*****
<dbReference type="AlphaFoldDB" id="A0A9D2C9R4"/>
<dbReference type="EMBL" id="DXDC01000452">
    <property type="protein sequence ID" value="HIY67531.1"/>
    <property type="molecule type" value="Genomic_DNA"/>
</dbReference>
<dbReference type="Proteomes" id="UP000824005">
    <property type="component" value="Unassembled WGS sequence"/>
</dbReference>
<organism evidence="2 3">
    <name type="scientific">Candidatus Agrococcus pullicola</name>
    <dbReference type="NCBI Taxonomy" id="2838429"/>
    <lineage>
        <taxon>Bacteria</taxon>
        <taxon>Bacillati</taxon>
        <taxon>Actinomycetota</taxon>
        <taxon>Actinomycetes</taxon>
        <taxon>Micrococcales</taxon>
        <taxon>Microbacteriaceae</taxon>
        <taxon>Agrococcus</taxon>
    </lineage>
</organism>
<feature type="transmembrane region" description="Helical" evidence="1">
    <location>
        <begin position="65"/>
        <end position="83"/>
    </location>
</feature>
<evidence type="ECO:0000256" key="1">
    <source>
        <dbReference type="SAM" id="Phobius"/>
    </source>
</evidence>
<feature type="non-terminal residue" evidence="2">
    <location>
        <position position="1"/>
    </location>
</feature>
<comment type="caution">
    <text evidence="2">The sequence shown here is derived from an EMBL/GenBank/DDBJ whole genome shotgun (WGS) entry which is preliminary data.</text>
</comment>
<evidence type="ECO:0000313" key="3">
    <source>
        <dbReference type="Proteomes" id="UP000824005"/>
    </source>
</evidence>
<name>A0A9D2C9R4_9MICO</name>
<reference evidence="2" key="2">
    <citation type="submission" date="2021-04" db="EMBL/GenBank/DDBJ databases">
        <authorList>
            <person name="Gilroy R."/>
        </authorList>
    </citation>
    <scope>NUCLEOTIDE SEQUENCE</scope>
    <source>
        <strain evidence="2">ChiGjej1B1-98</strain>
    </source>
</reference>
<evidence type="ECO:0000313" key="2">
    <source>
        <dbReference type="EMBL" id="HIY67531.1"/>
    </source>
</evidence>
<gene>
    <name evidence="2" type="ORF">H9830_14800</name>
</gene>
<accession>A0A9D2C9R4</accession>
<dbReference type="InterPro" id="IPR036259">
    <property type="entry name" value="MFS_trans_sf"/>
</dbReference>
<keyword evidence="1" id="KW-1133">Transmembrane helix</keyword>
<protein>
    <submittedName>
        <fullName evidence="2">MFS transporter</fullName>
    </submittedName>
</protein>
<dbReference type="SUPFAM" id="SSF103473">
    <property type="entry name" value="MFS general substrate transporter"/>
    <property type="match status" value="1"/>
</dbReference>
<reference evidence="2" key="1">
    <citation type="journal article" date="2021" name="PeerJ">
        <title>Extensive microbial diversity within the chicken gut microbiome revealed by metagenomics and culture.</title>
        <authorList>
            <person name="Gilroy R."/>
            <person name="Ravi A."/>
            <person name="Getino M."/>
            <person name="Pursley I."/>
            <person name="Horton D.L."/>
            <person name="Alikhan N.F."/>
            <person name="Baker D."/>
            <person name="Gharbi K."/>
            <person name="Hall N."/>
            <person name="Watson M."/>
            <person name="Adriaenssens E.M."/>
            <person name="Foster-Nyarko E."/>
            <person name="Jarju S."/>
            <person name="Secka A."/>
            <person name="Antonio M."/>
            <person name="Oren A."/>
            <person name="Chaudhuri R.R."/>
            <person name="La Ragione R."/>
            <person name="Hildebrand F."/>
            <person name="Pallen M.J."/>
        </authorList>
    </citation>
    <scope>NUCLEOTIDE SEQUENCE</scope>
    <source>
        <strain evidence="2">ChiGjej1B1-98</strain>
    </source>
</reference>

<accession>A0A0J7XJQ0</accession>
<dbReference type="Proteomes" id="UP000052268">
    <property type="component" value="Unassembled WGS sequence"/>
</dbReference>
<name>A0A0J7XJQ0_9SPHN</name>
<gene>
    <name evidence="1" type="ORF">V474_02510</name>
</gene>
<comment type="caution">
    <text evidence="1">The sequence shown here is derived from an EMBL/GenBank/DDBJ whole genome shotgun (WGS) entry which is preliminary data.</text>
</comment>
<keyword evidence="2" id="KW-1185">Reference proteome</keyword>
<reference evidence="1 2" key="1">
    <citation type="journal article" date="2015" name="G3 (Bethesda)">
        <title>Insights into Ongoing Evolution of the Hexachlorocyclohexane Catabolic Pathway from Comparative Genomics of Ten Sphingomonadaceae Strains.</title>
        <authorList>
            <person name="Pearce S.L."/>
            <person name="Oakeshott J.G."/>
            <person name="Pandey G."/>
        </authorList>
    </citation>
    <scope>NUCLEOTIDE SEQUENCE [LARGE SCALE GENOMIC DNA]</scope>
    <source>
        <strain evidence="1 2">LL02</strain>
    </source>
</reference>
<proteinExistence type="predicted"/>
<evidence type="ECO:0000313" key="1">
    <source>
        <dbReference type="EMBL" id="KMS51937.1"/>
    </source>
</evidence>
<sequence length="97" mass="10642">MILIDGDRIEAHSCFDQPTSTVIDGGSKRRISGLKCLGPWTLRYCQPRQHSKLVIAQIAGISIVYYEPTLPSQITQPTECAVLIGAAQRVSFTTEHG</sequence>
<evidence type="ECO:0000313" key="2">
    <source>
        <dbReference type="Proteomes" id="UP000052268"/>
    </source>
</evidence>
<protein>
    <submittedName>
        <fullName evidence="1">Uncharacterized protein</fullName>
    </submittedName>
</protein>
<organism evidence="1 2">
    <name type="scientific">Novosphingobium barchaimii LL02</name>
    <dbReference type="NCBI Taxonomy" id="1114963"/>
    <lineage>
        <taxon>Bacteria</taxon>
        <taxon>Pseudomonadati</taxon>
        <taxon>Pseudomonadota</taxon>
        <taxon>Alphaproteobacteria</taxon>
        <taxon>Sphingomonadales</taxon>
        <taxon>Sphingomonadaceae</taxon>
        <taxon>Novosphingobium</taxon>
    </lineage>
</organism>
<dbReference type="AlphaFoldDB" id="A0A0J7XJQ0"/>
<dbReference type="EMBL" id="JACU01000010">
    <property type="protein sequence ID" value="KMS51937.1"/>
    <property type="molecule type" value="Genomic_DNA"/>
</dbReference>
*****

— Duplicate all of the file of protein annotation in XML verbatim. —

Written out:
<dbReference type="AlphaFoldDB" id="A0A9D2C9R4"/>
<dbReference type="EMBL" id="DXDC01000452">
    <property type="protein sequence ID" value="HIY67531.1"/>
    <property type="molecule type" value="Genomic_DNA"/>
</dbReference>
<dbReference type="Proteomes" id="UP000824005">
    <property type="component" value="Unassembled WGS sequence"/>
</dbReference>
<organism evidence="2 3">
    <name type="scientific">Candidatus Agrococcus pullicola</name>
    <dbReference type="NCBI Taxonomy" id="2838429"/>
    <lineage>
        <taxon>Bacteria</taxon>
        <taxon>Bacillati</taxon>
        <taxon>Actinomycetota</taxon>
        <taxon>Actinomycetes</taxon>
        <taxon>Micrococcales</taxon>
        <taxon>Microbacteriaceae</taxon>
        <taxon>Agrococcus</taxon>
    </lineage>
</organism>
<feature type="transmembrane region" description="Helical" evidence="1">
    <location>
        <begin position="65"/>
        <end position="83"/>
    </location>
</feature>
<evidence type="ECO:0000256" key="1">
    <source>
        <dbReference type="SAM" id="Phobius"/>
    </source>
</evidence>
<feature type="non-terminal residue" evidence="2">
    <location>
        <position position="1"/>
    </location>
</feature>
<comment type="caution">
    <text evidence="2">The sequence shown here is derived from an EMBL/GenBank/DDBJ whole genome shotgun (WGS) entry which is preliminary data.</text>
</comment>
<evidence type="ECO:0000313" key="3">
    <source>
        <dbReference type="Proteomes" id="UP000824005"/>
    </source>
</evidence>
<name>A0A9D2C9R4_9MICO</name>
<reference evidence="2" key="2">
    <citation type="submission" date="2021-04" db="EMBL/GenBank/DDBJ databases">
        <authorList>
            <person name="Gilroy R."/>
        </authorList>
    </citation>
    <scope>NUCLEOTIDE SEQUENCE</scope>
    <source>
        <strain evidence="2">ChiGjej1B1-98</strain>
    </source>
</reference>
<evidence type="ECO:0000313" key="2">
    <source>
        <dbReference type="EMBL" id="HIY67531.1"/>
    </source>
</evidence>
<gene>
    <name evidence="2" type="ORF">H9830_14800</name>
</gene>
<accession>A0A9D2C9R4</accession>
<dbReference type="InterPro" id="IPR036259">
    <property type="entry name" value="MFS_trans_sf"/>
</dbReference>
<keyword evidence="1" id="KW-1133">Transmembrane helix</keyword>
<protein>
    <submittedName>
        <fullName evidence="2">MFS transporter</fullName>
    </submittedName>
</protein>
<dbReference type="SUPFAM" id="SSF103473">
    <property type="entry name" value="MFS general substrate transporter"/>
    <property type="match status" value="1"/>
</dbReference>
<reference evidence="2" key="1">
    <citation type="journal article" date="2021" name="PeerJ">
        <title>Extensive microbial diversity within the chicken gut microbiome revealed by metagenomics and culture.</title>
        <authorList>
            <person name="Gilroy R."/>
            <person name="Ravi A."/>
            <person name="Getino M."/>
            <person name="Pursley I."/>
            <person name="Horton D.L."/>
            <person name="Alikhan N.F."/>
            <person name="Baker D."/>
            <person name="Gharbi K."/>
            <person name="Hall N."/>
            <person name="Watson M."/>
            <person name="Adriaenssens E.M."/>
            <person name="Foster-Nyarko E."/>
            <person name="Jarju S."/>
            <person name="Secka A."/>
            <person name="Antonio M."/>
            <person name="Oren A."/>
            <person name="Chaudhuri R.R."/>
            <person name="La Ragione R."/>
            <person name="Hildebrand F."/>
            <person name="Pallen M.J."/>
        </authorList>
    </citation>
    <scope>NUCLEOTIDE SEQUENCE</scope>
    <source>
        <strain evidence="2">ChiGjej1B1-98</strain>
    </source>
</reference>

<accession>A0A0J7XJQ0</accession>
<dbReference type="Proteomes" id="UP000052268">
    <property type="component" value="Unassembled WGS sequence"/>
</dbReference>
<name>A0A0J7XJQ0_9SPHN</name>
<gene>
    <name evidence="1" type="ORF">V474_02510</name>
</gene>
<comment type="caution">
    <text evidence="1">The sequence shown here is derived from an EMBL/GenBank/DDBJ whole genome shotgun (WGS) entry which is preliminary data.</text>
</comment>
<keyword evidence="2" id="KW-1185">Reference proteome</keyword>
<reference evidence="1 2" key="1">
    <citation type="journal article" date="2015" name="G3 (Bethesda)">
        <title>Insights into Ongoing Evolution of the Hexachlorocyclohexane Catabolic Pathway from Comparative Genomics of Ten Sphingomonadaceae Strains.</title>
        <authorList>
            <person name="Pearce S.L."/>
            <person name="Oakeshott J.G."/>
            <person name="Pandey G."/>
        </authorList>
    </citation>
    <scope>NUCLEOTIDE SEQUENCE [LARGE SCALE GENOMIC DNA]</scope>
    <source>
        <strain evidence="1 2">LL02</strain>
    </source>
</reference>
<proteinExistence type="predicted"/>
<evidence type="ECO:0000313" key="1">
    <source>
        <dbReference type="EMBL" id="KMS51937.1"/>
    </source>
</evidence>
<sequence length="97" mass="10642">MILIDGDRIEAHSCFDQPTSTVIDGGSKRRISGLKCLGPWTLRYCQPRQHSKLVIAQIAGISIVYYEPTLPSQITQPTECAVLIGAAQRVSFTTEHG</sequence>
<evidence type="ECO:0000313" key="2">
    <source>
        <dbReference type="Proteomes" id="UP000052268"/>
    </source>
</evidence>
<protein>
    <submittedName>
        <fullName evidence="1">Uncharacterized protein</fullName>
    </submittedName>
</protein>
<organism evidence="1 2">
    <name type="scientific">Novosphingobium barchaimii LL02</name>
    <dbReference type="NCBI Taxonomy" id="1114963"/>
    <lineage>
        <taxon>Bacteria</taxon>
        <taxon>Pseudomonadati</taxon>
        <taxon>Pseudomonadota</taxon>
        <taxon>Alphaproteobacteria</taxon>
        <taxon>Sphingomonadales</taxon>
        <taxon>Sphingomonadaceae</taxon>
        <taxon>Novosphingobium</taxon>
    </lineage>
</organism>
<dbReference type="AlphaFoldDB" id="A0A0J7XJQ0"/>
<dbReference type="EMBL" id="JACU01000010">
    <property type="protein sequence ID" value="KMS51937.1"/>
    <property type="molecule type" value="Genomic_DNA"/>
</dbReference>